3. Looks like I’m way behind on this article but I just came across it and thought it was great. I’m all about the Caravan, that’s what I’ve been using for a while now and It’s ideal for surveillance in my opinion. You can pick one up used for a very reasonable price and depending on which trim you go with you could have a 3.3 l V6 or a 3.8 l both have plenty of power to get the job done. Take out the back seats, put up some quality curtains, use a sun shade in the front and you’re good to go. I’ve got a separate AC unit in the back of the van that’s virtually silent from the outside that helps tremendously in the summer, as well as small cargo boxes from Ikea mounted on the sides in the back to keep everything organized. Most importantly the Caravan/Town & Country blends in anywhere, and I’ve had to take some pretty serious back roads with this van and it handled them with no problem.

    • Thanks for you insight Kenneth. I hope others read this and take this into consideration when purchasing a surveillance vehicle.

    • I think that’s an excellent choice

    • Hi, what type of air condition unit in the back do you have? I’ve been looking into them for a while but was unsure how safe some of them are. I live in Florida and it’s already starting to become unbearable in my vehicle. I have a 2012 Mazda 3.

      • I don’t have anything special in regards to air conditioning in any of my vehicles. Some people have elaborate set ups in their vehicles however I don’t have the time to create anything special in my car. If it is too hot then (depending on situation) I usually find a surveillance position under a tree or far away from the subject’s residence that I can run my vehicle. Sometimes you have to suck it up and sweat when there is activity. Florida is pretty brutal with it’s humidity and heat.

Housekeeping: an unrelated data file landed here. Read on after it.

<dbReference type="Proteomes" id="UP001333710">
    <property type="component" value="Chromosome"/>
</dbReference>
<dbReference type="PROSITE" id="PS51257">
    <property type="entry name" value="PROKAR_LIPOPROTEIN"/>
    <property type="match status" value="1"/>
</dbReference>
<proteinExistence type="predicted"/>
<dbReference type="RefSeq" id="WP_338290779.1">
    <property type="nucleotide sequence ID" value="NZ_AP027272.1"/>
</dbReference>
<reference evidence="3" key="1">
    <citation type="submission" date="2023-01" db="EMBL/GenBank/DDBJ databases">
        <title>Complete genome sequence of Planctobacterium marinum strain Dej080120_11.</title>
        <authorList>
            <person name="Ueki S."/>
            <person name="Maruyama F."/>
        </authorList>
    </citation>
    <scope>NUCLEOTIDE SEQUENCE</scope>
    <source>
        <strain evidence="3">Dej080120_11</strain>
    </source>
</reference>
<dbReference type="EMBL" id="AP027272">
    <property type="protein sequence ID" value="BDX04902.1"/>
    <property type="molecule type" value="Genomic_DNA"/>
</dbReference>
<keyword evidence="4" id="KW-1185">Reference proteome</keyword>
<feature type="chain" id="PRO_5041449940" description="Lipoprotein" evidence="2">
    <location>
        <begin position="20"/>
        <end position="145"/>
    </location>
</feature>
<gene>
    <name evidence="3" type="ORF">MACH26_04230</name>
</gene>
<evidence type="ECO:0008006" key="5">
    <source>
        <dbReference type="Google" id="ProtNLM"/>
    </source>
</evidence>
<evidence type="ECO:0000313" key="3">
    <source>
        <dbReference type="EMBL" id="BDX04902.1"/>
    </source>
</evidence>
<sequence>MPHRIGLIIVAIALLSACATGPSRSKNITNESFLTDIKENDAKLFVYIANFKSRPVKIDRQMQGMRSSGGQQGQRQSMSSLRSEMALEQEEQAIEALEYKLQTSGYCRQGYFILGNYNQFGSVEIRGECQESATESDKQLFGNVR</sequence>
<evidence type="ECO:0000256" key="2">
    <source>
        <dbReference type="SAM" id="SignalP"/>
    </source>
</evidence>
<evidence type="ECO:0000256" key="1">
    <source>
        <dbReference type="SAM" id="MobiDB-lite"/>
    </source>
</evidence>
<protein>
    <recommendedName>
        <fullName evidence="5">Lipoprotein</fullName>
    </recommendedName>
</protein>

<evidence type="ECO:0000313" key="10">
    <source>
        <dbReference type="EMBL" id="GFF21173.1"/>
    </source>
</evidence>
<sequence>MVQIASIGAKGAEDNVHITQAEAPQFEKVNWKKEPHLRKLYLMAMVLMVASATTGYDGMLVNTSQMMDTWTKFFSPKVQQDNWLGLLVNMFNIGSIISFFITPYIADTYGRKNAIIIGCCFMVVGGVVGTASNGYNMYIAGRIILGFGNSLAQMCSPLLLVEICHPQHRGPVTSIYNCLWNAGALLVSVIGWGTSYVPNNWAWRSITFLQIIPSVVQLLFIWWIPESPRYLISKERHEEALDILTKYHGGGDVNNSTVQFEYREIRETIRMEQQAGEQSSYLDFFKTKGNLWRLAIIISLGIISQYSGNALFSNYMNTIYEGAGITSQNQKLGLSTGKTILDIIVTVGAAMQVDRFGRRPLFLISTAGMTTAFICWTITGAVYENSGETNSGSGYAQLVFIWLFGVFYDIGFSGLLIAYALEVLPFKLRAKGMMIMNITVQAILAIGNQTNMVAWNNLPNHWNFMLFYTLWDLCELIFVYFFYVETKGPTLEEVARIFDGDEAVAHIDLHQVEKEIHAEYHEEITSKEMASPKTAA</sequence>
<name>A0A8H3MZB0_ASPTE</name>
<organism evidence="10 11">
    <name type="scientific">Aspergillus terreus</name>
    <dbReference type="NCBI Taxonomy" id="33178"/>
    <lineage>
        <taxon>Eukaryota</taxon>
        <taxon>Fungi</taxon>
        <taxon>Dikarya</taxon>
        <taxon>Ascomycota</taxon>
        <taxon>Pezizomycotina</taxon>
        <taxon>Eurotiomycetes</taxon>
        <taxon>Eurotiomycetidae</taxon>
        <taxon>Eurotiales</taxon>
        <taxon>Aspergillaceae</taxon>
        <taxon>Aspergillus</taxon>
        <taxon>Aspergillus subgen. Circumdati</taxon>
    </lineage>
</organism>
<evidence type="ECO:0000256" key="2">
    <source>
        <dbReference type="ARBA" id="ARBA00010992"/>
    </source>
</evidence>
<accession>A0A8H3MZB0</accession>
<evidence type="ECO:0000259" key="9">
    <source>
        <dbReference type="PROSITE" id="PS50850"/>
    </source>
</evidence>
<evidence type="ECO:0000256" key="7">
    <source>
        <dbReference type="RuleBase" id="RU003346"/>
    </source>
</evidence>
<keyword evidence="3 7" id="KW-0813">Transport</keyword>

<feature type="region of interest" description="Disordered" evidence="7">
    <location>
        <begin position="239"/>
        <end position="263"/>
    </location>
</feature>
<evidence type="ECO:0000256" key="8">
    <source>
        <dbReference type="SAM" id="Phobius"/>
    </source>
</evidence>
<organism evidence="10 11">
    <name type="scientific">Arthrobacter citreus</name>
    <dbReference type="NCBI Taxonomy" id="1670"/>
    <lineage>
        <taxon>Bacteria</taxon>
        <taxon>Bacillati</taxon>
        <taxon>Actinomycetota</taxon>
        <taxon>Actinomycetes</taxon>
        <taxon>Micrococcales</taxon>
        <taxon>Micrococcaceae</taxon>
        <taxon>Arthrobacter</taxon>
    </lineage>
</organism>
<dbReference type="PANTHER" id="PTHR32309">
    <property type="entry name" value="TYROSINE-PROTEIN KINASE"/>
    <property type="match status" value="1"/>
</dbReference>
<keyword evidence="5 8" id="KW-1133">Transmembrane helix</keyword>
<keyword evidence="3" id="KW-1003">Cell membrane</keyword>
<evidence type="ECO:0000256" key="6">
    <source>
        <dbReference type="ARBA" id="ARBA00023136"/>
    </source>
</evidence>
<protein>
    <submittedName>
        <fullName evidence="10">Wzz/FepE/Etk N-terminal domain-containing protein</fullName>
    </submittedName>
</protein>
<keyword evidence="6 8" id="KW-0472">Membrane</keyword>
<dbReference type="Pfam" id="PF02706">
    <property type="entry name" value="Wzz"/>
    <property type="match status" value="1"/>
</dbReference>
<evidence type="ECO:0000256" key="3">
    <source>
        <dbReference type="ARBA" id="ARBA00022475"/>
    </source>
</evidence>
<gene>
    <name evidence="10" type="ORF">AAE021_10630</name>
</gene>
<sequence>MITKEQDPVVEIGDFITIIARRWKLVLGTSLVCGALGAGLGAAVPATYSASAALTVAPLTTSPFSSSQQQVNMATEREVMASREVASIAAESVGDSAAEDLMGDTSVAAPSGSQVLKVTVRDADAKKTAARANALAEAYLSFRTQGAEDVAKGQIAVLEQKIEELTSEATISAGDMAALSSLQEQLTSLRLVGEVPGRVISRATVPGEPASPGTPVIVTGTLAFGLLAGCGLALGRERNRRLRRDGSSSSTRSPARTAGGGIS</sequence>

Personally I would adjust my surveillance position and buy some battery operated fans to make life bearable. I started my surveillance career in California so I am very familiar with the heat on surveillance. If you look around enough online you are likely to find some elaborate creation to stay cool.


  4. I’m naturally a private investigator and hafw decided to go ahead and earn income with that talent of mine. Hey some women great dancers, some great mothers, some great hustlers and then there’s those who know when someone’s hiding a lifestyle after just a couple minutes upon first time meeting them. I’m not being arrogant,

    So does anyone in the so CALIF area need a great assistance PI? If so I’ll check back here weekly . I’m not a kid or a midlife crisis and I’m far from being a senior citizen though I’m just turning old enough to get AARP mail sent to me.

  5. I was surprised that you skipped the small SUV (CRV RAV 4 ,etc). I’ve been doing surveillance for over 15 years now and I have driven two CRV’s and an Element. They work the best for me. Tight turning, nimble and agile. What they lack in performance they !are up for in utility. I have used all three in dirt and light snow/ice and been very pleased. I average about 20 mpg over a tankful and that seems to be a good average based on what you wrote. Just my two cents

    • Hi John,

      Good points on the smaller SUV’s. Definitely good for all conditions. But would lack power. Santa Fe’s, Highlanders, etc.. are probably not far off from similar performance as their smaller versions. My 2 Santa Fe’s got at least 20 mpg. And the newer Santa Fe’s seemed even more agile then the older versions.

      Thank you for the comment John!